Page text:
ARMAAN MALIK | The singer-songwriter, who is known for singing in multiple languages and is represented by Warner Music India and Arista Records, speaks with SUPRIYA RAMESH about his latest third Hindi single Tu, his association with Spotify, how has the music landscape changed over the years and more. He is also the the first Indian artist to perform at Grammy’s Global Spin series
What is your song Tu about?
Tu is a big thank you and a warm hug to my fans. It’s the Hindi version of the original record You, my fourth English single. It’s about finding that person who just fills your life with the best feeling. The feeling of being happily lost in love.
Song You released earlier this year you are the first Indian artist to perform at Grammy’s Global Spin series. How has the response been? How does it feel to be the ‘first one’?
There’s been no word invented that would possibly capture how precious that moment was for me. As an artist, while I love reaching multiple ‘firsts’, I’ve always been more focused on bringing out India to the world. The fact that this achievement crossed both of them off is just surreal.
Song Tu was released on your birthday. Was it planned?
Yes, it was planned. I would like to thank my fans who have stayed by my side all these years. You has received so much love from them that I couldn’t help wanting to create a Hindi version of the song for them. It is just a small return gift for all the Armaanians.
Tell us about your association with Spotify. How has Spotify helped you make a mark?
Every artist knows how important good collaboration is, and Spotify has been extremely supportive of all my releases. I think our shared vision of taking Indian music to global audiences is what makes this collaboration between us so meaningful and important. Spotify has been instrumental in making my songs reach out to a much wider audience and it’s definitely helped me make a mark as a global artist.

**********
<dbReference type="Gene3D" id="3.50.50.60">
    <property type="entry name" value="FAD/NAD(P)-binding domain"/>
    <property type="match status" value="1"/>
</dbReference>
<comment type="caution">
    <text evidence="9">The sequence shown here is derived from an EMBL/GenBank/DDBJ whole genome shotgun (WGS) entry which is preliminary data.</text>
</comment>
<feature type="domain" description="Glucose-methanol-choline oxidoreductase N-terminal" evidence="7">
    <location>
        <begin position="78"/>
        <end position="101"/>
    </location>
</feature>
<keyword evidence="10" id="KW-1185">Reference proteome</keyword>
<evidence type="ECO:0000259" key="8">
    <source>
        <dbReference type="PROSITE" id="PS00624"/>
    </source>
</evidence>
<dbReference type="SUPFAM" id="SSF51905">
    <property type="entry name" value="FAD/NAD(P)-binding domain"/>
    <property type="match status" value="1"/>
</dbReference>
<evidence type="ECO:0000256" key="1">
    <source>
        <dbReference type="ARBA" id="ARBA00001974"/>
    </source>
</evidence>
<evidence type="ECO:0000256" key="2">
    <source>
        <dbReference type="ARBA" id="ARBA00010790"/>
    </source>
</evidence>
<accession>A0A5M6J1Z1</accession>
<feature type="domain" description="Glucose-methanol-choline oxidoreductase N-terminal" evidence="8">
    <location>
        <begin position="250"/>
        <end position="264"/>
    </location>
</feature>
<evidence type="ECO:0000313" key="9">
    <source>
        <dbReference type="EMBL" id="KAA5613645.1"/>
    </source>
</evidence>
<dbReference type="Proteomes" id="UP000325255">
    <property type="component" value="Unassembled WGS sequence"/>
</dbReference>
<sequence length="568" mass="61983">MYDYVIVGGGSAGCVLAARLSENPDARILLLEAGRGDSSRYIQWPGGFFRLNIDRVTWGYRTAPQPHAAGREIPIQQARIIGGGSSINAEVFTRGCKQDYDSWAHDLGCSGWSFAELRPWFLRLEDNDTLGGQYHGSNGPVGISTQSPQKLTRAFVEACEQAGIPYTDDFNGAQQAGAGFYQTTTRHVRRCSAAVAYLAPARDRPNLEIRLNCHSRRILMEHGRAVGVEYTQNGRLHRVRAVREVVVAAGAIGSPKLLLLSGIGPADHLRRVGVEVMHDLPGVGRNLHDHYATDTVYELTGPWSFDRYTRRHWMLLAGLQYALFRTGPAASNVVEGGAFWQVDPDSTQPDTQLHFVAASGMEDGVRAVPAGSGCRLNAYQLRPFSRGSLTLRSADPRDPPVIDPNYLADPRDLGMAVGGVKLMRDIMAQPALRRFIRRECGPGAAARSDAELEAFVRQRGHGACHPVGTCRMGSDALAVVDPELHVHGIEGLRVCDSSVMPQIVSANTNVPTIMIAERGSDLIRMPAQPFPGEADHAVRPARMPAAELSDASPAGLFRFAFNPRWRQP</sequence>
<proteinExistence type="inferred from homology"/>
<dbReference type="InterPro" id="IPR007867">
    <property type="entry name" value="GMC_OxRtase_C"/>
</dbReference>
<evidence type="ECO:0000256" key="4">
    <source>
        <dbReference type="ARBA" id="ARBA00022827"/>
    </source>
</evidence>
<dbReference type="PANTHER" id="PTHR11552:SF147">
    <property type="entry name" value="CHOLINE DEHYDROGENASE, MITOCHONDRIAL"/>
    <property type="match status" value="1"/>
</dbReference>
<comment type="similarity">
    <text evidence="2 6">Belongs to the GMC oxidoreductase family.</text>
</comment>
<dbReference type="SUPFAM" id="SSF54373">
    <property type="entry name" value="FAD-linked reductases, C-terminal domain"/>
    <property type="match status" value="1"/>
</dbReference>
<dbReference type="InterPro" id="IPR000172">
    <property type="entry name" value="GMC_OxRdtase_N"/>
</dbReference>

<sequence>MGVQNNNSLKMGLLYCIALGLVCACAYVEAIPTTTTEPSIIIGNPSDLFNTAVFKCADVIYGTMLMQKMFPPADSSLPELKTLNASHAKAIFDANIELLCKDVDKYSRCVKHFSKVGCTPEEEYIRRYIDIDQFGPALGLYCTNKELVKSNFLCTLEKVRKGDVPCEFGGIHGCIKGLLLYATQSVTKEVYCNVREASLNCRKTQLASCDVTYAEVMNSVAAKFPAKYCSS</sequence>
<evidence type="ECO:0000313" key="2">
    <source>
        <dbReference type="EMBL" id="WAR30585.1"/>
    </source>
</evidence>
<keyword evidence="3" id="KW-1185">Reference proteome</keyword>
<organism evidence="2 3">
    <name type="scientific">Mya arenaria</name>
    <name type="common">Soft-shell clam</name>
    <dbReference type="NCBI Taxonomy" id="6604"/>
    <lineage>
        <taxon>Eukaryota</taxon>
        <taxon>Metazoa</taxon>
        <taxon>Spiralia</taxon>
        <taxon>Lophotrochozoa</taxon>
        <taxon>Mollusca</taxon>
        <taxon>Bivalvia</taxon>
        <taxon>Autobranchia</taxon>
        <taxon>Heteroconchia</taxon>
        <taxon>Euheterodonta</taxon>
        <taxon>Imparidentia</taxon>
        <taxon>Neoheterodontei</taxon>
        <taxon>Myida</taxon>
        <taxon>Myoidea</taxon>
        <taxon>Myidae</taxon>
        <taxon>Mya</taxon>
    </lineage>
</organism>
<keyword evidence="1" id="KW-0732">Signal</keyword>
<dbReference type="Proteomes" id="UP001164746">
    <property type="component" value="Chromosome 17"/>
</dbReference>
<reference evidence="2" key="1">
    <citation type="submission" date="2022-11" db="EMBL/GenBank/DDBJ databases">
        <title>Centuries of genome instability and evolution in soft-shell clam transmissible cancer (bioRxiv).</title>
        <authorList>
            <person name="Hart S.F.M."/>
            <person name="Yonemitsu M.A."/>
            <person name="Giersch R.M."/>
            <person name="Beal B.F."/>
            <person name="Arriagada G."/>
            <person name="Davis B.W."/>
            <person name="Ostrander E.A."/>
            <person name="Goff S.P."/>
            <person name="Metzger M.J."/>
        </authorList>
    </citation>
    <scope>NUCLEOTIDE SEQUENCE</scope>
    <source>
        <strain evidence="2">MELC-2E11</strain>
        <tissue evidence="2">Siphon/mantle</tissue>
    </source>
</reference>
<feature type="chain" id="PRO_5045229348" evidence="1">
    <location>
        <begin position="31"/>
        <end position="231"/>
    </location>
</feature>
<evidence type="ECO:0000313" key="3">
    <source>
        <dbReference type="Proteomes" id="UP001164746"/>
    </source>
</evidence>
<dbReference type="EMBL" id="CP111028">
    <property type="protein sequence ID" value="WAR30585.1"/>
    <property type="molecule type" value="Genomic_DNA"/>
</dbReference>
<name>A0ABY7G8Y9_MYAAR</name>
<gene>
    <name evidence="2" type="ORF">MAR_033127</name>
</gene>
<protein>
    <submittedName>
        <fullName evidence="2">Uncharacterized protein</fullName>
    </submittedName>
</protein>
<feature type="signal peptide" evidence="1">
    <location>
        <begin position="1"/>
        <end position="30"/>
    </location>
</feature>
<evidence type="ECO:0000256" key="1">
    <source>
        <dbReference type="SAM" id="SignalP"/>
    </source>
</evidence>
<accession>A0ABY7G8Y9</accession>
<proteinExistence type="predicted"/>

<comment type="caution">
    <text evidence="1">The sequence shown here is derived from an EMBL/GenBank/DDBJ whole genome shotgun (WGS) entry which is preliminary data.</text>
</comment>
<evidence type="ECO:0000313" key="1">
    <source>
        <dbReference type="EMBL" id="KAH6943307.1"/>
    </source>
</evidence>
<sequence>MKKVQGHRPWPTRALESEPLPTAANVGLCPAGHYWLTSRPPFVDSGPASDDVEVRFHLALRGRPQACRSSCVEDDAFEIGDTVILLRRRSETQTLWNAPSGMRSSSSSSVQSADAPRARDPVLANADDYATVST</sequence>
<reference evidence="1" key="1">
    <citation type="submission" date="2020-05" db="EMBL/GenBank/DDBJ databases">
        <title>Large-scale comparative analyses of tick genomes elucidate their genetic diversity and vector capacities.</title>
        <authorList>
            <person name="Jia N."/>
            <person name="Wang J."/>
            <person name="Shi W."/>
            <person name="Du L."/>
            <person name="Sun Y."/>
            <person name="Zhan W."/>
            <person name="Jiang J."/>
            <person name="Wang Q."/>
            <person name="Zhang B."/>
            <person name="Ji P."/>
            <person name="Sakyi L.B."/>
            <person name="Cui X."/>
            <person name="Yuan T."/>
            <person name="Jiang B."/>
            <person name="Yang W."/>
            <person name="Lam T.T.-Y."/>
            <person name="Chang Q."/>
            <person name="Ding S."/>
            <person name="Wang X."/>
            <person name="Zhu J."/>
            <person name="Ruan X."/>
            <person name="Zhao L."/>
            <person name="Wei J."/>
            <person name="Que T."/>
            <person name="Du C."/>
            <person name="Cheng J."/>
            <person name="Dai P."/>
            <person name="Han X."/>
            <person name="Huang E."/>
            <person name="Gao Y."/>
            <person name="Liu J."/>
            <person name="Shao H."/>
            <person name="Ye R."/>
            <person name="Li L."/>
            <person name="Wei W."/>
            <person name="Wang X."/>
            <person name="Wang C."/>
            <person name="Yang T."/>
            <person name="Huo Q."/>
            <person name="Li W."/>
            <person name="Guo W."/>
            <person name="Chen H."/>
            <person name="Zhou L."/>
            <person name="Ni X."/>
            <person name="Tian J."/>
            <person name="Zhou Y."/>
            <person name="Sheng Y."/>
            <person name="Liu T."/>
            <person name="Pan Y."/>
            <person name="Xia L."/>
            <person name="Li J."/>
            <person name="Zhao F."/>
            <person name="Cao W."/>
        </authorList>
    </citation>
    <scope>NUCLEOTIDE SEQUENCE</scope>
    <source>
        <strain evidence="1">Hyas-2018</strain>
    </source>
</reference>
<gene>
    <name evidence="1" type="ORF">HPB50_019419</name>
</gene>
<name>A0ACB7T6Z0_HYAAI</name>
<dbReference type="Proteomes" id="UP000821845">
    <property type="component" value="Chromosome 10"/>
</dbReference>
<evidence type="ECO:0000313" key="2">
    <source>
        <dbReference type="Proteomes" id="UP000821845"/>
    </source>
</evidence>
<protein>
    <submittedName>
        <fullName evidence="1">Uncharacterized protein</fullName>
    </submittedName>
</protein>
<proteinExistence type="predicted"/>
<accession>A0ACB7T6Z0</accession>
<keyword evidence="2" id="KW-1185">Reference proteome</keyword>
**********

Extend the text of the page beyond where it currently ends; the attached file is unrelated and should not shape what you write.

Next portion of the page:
What do you think about music streaming apps? Are they changing the space?
I am all for music streaming apps. It’s a great way for people to discover new artists. I love finding new artists to listen to too, and that’s only possible because these spaces allow easy discoverability. Speaking from an artist's perspective, I am still in awe when I find my songs reaching people from all over the world.
According to you, how has the music landscape changed over the years?
I think just as how society changes over generations, people's lives change over time and music grows with them. Music has always reflected the era we live in and I love how I’m a part of the generation where music transcends boundaries and culture.
Singing started quite early for you. When and why did you plan to become a singer? How has your journey been so far?
I started singing at the age of 4 and by the age of 8, I had made up my mind that I want to become a professional singer. My musical journey has been quite an exciting one. There have been a lot of ups and downs and major transitions from a child singer to a teenage singer and now an adult vocalist. Moreover, one thing that’s remained constant is my love for my craft. I am a student of music and will always be.
You have also collaborated with Ed Sheeran. How did that happen?
It all started when Ed’s team reached out to Warner Music India, who I am associated with and they wanted me to jump on the remix and do a verse. Well, I wasted no time and jumped into a writing session with lyricist Kunaal Vermaa and we came up with a very cool verse in just a few hours. Within two to three days, I completed my vocal dubs and sent it to Ed’s team.
wo weeks later, my version of 2step was all ready for release.
I still can’t believe I sang a verse on a record with one of my favourite artists in the whole world!
From getting an idea to actually penning down the lyrics, how much work goes into creating a song?
Well, there is no written rule to that. Some songs are easy to write and come together almost instantly in one sitting. Others take some time to be developed and structured. I think the melodies and words that come naturally to you without giving too much thought tend to be the real gems.